Today I’d like to share with you a great story about someone that I’ve been working with for a little bit here on their project management career.
They are inside pmStudent e-Learning, one of the members.
2 or 3 weeks ago, this person contacted me and let me know they recently discovered their current employer planned on doing a project, and there wasn’t a project manager involved yet. They asked me “what’s your opinion of a newbie jumping into a short term project like this? How would you sell the need for a project manager on this project?”?? Would you jump at the chance to do it?
Absolutely. Go after it! If you have an idea what the project is about, put some thoughts together about how you would go about managing it so when you approach the manager who is overseeing it, let them see your plans.
Don’t assume they don’t have a plan, they may have one you don’t know about. Also, make sure when you approach the manager, be sure you are not talking about the benefits to you, but the benefits to them.
For instance, approaching someone and talking about how it will be so great for you is really the wrong approach. You want to be very clear about what the benefits are to them if they allow you to take part in this project.
We discussed the situation back and forth. They talked to the owner and they found out that this particular project was already going, but another project was coming up and they would keep him in mind. I received an email after that updating me, which was one of the points I talked about when I wrote about how to ask for advice without being a pest.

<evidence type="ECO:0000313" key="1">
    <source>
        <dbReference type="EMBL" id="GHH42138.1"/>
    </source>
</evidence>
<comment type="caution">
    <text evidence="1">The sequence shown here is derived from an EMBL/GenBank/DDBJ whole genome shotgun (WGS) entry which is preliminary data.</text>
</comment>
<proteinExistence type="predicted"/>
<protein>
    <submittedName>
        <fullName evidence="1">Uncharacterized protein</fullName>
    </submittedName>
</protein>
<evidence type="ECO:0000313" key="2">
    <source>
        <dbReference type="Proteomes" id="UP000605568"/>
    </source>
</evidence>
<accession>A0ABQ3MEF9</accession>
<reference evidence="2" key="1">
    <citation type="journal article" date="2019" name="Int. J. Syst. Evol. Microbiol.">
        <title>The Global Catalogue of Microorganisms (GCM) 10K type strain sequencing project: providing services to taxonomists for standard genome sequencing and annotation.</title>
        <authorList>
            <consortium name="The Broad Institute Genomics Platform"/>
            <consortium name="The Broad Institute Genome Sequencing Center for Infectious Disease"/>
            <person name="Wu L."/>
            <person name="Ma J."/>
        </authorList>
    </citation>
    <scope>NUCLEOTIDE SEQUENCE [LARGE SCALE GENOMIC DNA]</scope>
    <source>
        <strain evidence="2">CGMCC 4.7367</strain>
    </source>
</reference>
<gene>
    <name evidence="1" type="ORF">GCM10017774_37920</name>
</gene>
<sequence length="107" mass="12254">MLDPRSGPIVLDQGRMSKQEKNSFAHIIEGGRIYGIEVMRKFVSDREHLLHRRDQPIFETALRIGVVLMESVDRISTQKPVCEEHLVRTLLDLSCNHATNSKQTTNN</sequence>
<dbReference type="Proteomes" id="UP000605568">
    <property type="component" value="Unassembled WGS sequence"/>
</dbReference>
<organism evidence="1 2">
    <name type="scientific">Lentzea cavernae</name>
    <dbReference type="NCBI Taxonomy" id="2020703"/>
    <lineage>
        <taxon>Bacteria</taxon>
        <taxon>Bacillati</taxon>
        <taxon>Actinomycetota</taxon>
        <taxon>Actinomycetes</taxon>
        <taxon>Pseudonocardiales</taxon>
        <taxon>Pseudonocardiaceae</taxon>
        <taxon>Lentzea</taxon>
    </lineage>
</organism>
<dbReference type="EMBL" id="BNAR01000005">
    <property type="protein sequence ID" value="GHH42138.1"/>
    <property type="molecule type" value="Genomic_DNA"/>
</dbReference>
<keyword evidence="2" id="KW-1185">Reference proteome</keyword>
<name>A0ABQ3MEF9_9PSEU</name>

I wrote back saying that even though this one didn’t work out, they are thinking about you know and know you are interested in this type of work. You are doing all the right things!
Just a few days ago, I received another message from this person. “I’m excited to say I’ll be meeting with management to discuss a new project!”
I wanted to share this as a perfect case study for how to go about seeking out experience in a new area. It’s important to reach outside your comfort zone and be patient. In the case study, even if this opportunity doesn’t work out he shouldn’t be phased. Keep going! Keep doing the right things! Ease your way into more of a project management role running smaller projects and then you can work your way up to the larger projects.
If you want to work with me on your project management career, check out my PM Career Coaching Course.